The lawyer in New York for Guyanese murder accused, Marcus Bisram is seeking to stall a ruling on his extradition proceedings there on the basis of his challenge in the Guyana High Court against the charge.
However, the US government in a quick response submitted that the pending motion in Guyana has no effect on the US court’s probable cause determination.
In a letter to Justice Peggy Kuo, Bisram’s New York lawyer, Mario F. Gallucci said his client’s Guyanese lawyer Sanjeev Datadin informed that a ruling on the dismissal of the murder charge has been reserved until October 30th.
“I still believe that this ruling is substantially critical and essential to the probable cause element of extradition. I am asking Your Honour to refrain from issuing an opinion until such time as the Guyanese court makes a final decision,” the lawyer said in the letter, seen by this newspaper.
The case the lawyer is referring to is the one before Justice Gino Persaud who is hearing the application to have the murder charge against Bisram quashed. Datadin argued before the court that the charge is “without legal foundation, null, void, unreasonable and unfair.”
The lawyer had submitted that the only evidence which the state purports to have against his client is a statement of its key witness, Chaman Chunilall, alleging to have heard Bisram saying words to the effect “kill him.”
During the preliminary inquiry (PI) into the charge against Bisram’s five co-accused, before Magistrate Charlyn Artiga at the Springlands Magistrate’s Court, however, Chunilall, under cross-examination, purportedly recanted his story by saying that he knows nothing about the incident. As a result, Datadin argued that the recantation is sufficient to warrant the Director of Public Prosecutions (DPP) to withdraw the charge levelled against Bisram.
Last week, the prosecution in the US extradition matter had asked Justice Kuo to find that the evidence before her court is sufficient to justify his committal on felony charges if the crime had occurred in the United States.
That was among the declarations the prosecution sought in the proposed order to be made by the judge.
In a response, filed hours after the letter from Bisram’s lawyer was submitted to Justice Kuo seeking to stay any ruling, the prosecution pointed out that the evidence before the court consists of sworn eyewitness affidavits describing Bisram’s purported commission of the crime.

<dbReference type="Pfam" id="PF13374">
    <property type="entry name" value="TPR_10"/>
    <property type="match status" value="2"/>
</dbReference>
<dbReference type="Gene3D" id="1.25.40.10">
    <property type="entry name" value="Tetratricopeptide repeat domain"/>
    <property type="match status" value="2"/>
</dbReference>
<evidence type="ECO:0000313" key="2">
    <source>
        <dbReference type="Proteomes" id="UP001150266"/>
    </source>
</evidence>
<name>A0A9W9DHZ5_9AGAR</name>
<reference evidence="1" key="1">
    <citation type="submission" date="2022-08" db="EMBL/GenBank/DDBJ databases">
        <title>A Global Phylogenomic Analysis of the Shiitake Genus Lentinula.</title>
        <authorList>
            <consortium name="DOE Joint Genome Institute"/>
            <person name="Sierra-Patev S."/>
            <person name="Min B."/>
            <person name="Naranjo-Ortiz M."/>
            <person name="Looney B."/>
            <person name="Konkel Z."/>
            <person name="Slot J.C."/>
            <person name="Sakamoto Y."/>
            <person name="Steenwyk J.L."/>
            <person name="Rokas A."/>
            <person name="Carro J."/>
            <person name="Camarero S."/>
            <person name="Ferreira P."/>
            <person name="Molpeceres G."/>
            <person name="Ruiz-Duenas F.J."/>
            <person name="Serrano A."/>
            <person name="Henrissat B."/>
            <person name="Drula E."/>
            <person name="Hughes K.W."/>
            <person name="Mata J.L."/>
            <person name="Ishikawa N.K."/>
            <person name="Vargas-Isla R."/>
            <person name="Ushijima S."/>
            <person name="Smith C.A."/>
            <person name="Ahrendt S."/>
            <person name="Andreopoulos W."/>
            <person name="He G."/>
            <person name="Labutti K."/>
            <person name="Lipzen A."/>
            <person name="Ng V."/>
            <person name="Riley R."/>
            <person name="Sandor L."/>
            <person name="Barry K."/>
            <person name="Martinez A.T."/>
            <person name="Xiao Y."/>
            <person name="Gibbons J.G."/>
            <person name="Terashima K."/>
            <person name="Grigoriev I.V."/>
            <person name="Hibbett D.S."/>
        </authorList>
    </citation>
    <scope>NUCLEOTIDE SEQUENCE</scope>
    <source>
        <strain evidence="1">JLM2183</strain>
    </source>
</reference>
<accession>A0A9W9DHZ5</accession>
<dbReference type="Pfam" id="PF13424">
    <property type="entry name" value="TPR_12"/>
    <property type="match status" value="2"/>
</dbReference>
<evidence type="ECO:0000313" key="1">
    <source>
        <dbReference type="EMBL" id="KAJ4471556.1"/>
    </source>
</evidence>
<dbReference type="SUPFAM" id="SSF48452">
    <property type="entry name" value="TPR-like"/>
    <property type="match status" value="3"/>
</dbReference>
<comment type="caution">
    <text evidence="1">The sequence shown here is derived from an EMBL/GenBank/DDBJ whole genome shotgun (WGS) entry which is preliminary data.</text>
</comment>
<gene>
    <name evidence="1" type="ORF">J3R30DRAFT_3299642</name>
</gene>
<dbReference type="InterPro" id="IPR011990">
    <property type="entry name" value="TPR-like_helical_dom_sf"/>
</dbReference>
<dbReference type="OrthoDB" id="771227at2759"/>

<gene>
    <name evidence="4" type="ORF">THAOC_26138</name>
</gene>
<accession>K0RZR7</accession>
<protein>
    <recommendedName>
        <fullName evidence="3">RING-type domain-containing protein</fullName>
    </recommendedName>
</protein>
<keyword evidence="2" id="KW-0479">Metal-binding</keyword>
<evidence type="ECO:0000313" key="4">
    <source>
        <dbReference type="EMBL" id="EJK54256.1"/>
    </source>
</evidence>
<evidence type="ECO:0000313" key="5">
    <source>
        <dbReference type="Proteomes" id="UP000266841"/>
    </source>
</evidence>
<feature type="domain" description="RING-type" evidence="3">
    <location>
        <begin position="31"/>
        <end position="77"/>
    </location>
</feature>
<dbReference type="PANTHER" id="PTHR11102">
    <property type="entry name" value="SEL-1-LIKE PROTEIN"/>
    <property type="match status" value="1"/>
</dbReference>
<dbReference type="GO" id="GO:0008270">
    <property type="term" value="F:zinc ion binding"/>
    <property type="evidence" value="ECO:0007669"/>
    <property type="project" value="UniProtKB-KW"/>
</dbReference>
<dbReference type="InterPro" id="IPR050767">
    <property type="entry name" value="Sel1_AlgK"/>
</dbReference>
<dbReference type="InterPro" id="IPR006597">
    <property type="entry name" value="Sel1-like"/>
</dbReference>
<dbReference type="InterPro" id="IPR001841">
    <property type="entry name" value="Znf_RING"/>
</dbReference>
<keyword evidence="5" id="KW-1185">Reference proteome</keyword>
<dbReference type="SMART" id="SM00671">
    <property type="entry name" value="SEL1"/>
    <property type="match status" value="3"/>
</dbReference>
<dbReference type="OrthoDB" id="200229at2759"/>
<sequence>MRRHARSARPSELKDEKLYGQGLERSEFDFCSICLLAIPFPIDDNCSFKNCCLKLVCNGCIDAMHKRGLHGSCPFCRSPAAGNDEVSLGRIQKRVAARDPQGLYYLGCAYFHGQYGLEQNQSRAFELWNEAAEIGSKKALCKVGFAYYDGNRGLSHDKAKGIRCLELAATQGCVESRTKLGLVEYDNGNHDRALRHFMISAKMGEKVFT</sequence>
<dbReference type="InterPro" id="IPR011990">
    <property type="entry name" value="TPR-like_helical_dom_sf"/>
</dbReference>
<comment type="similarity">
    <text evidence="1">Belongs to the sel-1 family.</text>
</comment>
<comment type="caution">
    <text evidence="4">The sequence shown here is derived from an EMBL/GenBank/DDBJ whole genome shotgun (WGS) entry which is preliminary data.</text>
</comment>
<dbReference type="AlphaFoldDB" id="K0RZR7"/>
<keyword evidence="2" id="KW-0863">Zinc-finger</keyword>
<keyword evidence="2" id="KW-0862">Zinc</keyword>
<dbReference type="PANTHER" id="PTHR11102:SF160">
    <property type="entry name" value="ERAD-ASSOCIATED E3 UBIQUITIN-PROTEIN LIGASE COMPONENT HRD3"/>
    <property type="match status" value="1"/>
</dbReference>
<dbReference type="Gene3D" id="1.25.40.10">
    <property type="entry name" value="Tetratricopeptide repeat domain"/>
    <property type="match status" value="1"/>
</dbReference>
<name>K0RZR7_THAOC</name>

US Assistant Attorney Nicholas J. Moscow argued that the present case in the Guyana High Court has no effect on the judge determining the extradition matter.
“This court is not charged with determining whether the evidence properly submitted by the Government of Guyana has been rebutted in Guyana- and the fugitive has offered no admissible ‘explanatory’ evidence to this Court that might vitiate the probable cause to believe that he committed the murder with which he is charged,” the Assistant Attorney said in his submission.
It was also pointed out that following the court’s certification of the fugitive as extraditable (and following the resolution of any habeas petition filed thereafter), the US Secretary of State will conduct an “independent assessment” of whether the fugitive should be surrendered. At that time if charges are no longer pending against Bisram in Guyana or the Guyana Government no longer seeks his extradition, the US State Attorney said he would then not be surrendered to Guyana.
Bisram and five others have been charged with the killing of Number 70 Village carpenter Faiyaz Narinedatt. Bisram was nabbed in the US on July 16th and is now on remand facing extradition.
Bisram, local police have alleged, procured and commanded Orlando Dickie, Radesh Motie, Diodath Datt, Harri Paul Parsram, and Niran Yacoob to murder Narinedatt between October 31 and November 1, 2016, at Number 70 Village, Berbice.